Where Art Thou, Windows Phone 8?
By on September 30th, 2012

Microsoft unveiled several aspects about the Windows Phone 8 platform at the Windows Phone Summit in June this year. Since then, Samsung, Nokia and HTC have also “launched” several high-end and mid-range Windows Phone 8 devices. These devices have been deliberately very hands-off for the press and end users, and one of the biggest reasons seems to be that Microsoft does not want to reveal any unannounced feataures of Windows Phone 8 before their official release.

Meanwhile, it seems (pardon the pun) clear, the PureView camera technology in the Lumia 920 is far superior to the competition, including the newly released iPhone 5 with a vastly upgraded camera. This story gets repeated in the press in one way or the other, but as end customers, we have no way to see it and play with it ourselves.

All because of Windows Phone 8, apparently. It seems like Microsoft has asked its OEM partners not to let anyone come near these devices until they say it is ok. Many have asked the question, what could it be that Microsoft does not want the world to know? Are these some features still not discovered via the SDK leaks? Does it have anything to do with Xbox Music/Video back-end updates which are not ready yet and may be depdendent on deals with rights holders? Could it be something to do with SkyDrive cloud usage? Something to do with Skype integration? Office?

There are many possibilities, but none of them seem big enough to hold back the customer enthusiasm. If pre-orders were made available the day Lumia 920 was announced, I am sure they would have got a ton of people putting their money right there. By waiting for so long between announcing the device and shipping it (and this applies to all the OEMs, not just Nokia), they let the iPhone 5 launch and they let the customers forget about the devices. Microsoft prevented Samsung, Nokia and HTC from striking when the iron was hot, and that’s just too bad.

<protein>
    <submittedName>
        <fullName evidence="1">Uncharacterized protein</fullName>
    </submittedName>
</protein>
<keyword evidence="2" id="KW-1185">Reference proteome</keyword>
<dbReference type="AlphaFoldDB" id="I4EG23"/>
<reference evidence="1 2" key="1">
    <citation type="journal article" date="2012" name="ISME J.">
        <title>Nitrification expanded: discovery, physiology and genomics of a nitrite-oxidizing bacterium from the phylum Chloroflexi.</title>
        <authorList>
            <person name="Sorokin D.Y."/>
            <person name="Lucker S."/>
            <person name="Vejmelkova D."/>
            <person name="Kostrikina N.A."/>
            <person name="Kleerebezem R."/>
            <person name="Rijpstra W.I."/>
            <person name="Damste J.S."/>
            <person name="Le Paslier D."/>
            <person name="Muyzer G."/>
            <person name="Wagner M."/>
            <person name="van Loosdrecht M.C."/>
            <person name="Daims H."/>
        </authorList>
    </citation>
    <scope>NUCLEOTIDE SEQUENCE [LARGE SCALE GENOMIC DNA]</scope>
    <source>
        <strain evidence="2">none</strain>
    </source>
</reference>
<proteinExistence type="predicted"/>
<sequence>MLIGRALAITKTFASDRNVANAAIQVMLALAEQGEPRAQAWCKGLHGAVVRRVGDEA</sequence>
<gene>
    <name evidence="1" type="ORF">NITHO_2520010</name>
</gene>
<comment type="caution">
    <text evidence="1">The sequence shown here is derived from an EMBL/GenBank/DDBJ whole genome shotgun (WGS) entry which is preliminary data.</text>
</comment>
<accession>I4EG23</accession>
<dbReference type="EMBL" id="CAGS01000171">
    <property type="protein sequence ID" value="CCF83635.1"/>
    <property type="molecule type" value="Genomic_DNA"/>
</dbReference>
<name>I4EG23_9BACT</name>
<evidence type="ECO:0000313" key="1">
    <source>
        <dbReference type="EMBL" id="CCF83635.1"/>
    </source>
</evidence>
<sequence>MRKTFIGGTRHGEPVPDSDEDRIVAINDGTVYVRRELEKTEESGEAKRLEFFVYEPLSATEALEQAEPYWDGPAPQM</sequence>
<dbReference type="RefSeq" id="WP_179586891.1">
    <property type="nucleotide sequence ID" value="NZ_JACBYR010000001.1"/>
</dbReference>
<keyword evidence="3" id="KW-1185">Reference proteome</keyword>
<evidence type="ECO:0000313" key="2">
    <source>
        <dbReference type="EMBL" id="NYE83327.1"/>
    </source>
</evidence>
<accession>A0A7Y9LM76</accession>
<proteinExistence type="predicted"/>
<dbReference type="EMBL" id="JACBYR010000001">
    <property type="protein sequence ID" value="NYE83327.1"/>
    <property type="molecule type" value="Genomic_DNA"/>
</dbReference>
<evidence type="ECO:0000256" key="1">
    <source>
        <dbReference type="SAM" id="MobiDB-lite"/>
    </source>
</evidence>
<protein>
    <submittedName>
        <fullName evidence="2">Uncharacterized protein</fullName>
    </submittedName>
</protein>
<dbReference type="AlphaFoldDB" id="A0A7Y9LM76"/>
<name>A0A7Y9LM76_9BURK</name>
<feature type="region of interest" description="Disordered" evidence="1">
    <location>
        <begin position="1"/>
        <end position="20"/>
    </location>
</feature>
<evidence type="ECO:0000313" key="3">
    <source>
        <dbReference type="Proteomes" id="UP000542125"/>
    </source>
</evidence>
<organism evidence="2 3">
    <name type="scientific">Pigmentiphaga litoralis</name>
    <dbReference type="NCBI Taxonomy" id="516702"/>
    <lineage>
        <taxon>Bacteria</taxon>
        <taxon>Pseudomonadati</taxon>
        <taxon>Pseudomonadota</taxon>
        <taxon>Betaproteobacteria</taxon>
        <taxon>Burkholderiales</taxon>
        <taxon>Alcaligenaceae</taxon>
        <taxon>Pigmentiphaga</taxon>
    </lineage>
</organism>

Everything above is related to the customer. The same is the reason why Microsoft has been coy about releasing the SDK. The Windows Phone 8 development platform is significantly different from the Windows Phone 7 platform, with the new shared core with Wndows 8. One would think that with such a dramatic shift in the SDK/APIs, Microsoft would give more time, not less, to the developers to get apps ready before launch. Instead, they have been working with some key developers until now, and recently opened up a private release for devs. This private release was based on certain factors like developers who already have published app(s), and such apps are downloaded well. Over and above these factors, it was still up to Microsoft to accept or reject the application and whoever got accepted, had to sign an NDA so they don’t leak any of the secrets they discover in the SDK.

I would argue that making the loyal developers angry is even more fatal than making customers wait. These developers have stuck with Windows Phone development despite the small market share, despite Microsoft shifting the platform not once, but twice. These developers need all the “TLC” (tender, loving care) and instead, Microsoft has shafted them by not giving them the SDK early and then by giving it only to a selected few.

I am a big, big fan of Windows Phone. I bought a device just a few weeks after it launched in the US. I have stuck with the platform despite its pitfalls compared to iOS, like performance issues in data-intensive applications like Twitter. I am extremely optimistic about Windows Phone 8 and am going to get the Nokia Lumia 920, but these stupid moves by Microsoft are not helping my confidence in the platform at all.

Unless Microsoft reveals a truckload of as-yet-unknown features in Windows Phone 8, I am going to be extremely disappointed with their recent moves. Hope Microsoft is able to justify this super-secrecy. I am doubtful.

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Author: Romit Mehta Google Profile for Romit Mehta
Romit writes about mobile news and gadgets, and is currently a Windows Phone owner (Nokia Lumia 920). Find him on twitter @TheRomit. Personal site is http://romitmehta.com.

Romit Mehta has written and can be contacted at romit@techie-buzz.com.
 
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